Alright, I've done a bunch of research on this, and I've yet to come across a writeup for a USDM 97+ XJ, so I'm gonna do one. Let me add that I didn't have any problems with my cooling system, it worked flawlessly, I just wanted to be able to control more cooling at/near idle, without running the A/C. Here's how this thread's going to look:
Part 1: Mechanical Fan removal & Belt re-routing
Part 2: Picking a Fan
Part 3: Installing Electric Fan
Part 4: Wiring
Part 5: Cost Breakdown
***** Part 1: Mechanical Fan Removal & Belt re-routing *****
This is VERY straightforward. There are two small bolts at the top of the fan shroud, and four nuts on the fan clutch. Remove all six, and the fan/shroud with come out the top easily.
Once it's out, you can see that there's only like 2.75" to mount a fan/shroud. It can be done, but the options are slim, especially when trying to get 2000+ CFM. So, the best bet is to remove that fan pulley entirely, since it's now useless. I looked at several other fan installs, and noticed that the pre-97 XJs had an idler pulley next to the thermostat housing. I realized I could use this pulley (mounted on the A/C compressor bracket) to re-route the serpentine belt, eliminating the now useless fan pulley. This is how the belt will look:
Went to the junkyard, and grabbed up this A/C bracket off a '91 for $14:
Using a 4.5" angle grinder, I chopped off the shaft and support for the fan pulley (all this so I had the option to go back to stock, I wasn't sure it was gonna work out right...)
This is how it looks with the modified A/C bracket, and the belt routed (temporarily):
I also bought a spare front alternator bracket, as the new belt would have gone through it, as seen here:
The red lines are the belt outlines, and 1) is the timing cover stud that had to be ground smooth, 2) is the alternator bracket that was modified. It was modified like this:
So that it woulf fit between the top bolt of the alternator bracket and the bolt/nut combo that goes through the bottom of the A/C bracket. Using some lock washers as spacers, it came together perfectly. The A/C bracket bolt hole had to be opened up a bit, but it fits like this:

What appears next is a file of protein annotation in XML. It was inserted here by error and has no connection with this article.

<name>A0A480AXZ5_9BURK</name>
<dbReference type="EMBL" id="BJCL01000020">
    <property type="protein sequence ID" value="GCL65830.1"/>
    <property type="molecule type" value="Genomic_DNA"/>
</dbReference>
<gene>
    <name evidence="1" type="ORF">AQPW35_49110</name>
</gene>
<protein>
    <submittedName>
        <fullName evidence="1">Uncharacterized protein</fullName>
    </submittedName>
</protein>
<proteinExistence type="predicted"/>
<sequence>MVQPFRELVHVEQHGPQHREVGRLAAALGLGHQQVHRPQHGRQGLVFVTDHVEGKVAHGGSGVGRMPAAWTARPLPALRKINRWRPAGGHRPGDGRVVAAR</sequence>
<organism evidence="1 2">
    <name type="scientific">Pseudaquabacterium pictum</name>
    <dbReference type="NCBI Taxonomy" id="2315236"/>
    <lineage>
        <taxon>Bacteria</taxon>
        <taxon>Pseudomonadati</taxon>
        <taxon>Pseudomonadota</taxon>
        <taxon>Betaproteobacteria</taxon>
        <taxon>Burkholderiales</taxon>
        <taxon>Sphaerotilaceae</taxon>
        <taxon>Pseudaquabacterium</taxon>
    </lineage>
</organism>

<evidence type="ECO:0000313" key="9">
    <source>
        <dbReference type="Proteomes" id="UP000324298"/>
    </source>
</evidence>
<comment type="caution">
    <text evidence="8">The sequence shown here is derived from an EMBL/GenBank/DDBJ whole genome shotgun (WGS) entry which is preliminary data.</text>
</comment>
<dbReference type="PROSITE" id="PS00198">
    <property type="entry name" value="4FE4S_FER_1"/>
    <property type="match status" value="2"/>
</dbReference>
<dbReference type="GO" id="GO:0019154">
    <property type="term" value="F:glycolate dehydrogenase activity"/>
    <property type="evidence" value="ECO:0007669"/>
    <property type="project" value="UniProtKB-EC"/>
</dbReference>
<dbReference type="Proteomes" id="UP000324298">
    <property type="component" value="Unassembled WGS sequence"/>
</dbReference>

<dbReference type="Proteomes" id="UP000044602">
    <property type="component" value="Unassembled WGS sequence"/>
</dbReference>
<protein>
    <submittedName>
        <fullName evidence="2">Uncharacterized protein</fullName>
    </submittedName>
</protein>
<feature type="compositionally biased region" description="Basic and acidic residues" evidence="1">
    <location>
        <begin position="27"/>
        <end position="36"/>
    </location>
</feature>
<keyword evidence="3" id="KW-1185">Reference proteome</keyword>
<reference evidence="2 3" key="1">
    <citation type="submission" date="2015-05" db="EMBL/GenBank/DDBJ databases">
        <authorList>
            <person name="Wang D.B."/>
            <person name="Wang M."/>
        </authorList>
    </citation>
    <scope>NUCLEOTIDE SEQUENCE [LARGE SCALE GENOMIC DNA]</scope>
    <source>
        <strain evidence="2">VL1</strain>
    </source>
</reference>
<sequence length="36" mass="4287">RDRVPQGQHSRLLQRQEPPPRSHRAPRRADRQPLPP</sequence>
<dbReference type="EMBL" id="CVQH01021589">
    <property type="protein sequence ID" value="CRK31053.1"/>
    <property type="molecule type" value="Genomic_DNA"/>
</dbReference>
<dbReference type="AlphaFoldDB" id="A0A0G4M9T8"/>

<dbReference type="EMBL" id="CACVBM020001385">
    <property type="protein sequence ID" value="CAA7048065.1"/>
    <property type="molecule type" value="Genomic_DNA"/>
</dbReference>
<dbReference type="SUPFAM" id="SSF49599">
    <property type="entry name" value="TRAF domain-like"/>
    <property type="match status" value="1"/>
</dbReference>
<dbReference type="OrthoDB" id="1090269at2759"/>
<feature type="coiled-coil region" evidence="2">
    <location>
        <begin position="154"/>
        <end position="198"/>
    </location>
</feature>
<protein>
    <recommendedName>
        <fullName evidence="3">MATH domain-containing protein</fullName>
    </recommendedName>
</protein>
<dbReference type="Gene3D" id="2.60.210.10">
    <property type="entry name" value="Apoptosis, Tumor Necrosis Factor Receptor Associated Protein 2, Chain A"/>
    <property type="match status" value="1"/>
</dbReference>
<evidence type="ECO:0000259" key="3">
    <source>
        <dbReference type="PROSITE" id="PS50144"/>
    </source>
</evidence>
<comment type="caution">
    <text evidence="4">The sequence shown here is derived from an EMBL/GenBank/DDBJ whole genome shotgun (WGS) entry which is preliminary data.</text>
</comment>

This is the final belt clearance. 1) is the belt, 2) the upper half of the alternator bracket, 3) the lower half. Plenty of clearance:
And how much space you now have, note that the upper alternator bracket doesn't stick out past the belt:
***** Part 2: Picking a Fan ******
There are almost endless electric fans to choose from, and there are a few simple parameters you should follow when selecting one:
1) space contraints: you have about 17.5" wide by 11.5" high of radiator core to cool, so a 10" fan is too small, and an 18" fan is too big. 12", 14", and some say a 16" are the best choices
2) CFM: you need to pull (supposedly) around 2000 CFM to keep this motor happy. After I removed my mechanical fan, I used the little 11" auxiliary fan to keep me cool at lights and in traffic, and although the A/C was never on, it did manage to keep me at 210*F. So if you are running the A/C, in traffic, towing, or crawling a lot, you will need more.
3) Amp draw: most fans will draw 20-40 amps on startup, and settle down to 8-12 amps steady state. This usually isn't a deciding factor, unless you're doing a Taurus fan, which is rumored to draw anywhere from 60-90 amps on startup.
5) I chose to run a Perma Cool 19114, 14" 2950 CFM fan. It's 3.75" thick (only in a small spot), has an open metal frame, pulls a ton of air, and only draws 30 amp startup/9.5 continuous. It fits great, and should handle any towing/traffic/crawling I can throw at it. The only downside is the $125 price tag:
While almost every aftermarket fan comes with the "zip tie & foam pad" mounting system (zip tie the fan to your radiator core), most everyone (including some manufacturers) will recommend you NOT use this on an off-road vehicle, as the flexing of the chassis/radiator core could result in your fan carving a nice hole in the radiator core. Some of the writeups referenced above suggest using the OE fan shroud, which looks like a great option, but I wanted my fan as tight against the radiator as possible, so I made a shroud out of 22 gauge sheet metal. The first step is making a paper template to check clearance:
Once you've got a design that fits well, trace it and cut it out:
I took it to a local fab shop and one of their guys bent up the edges for me: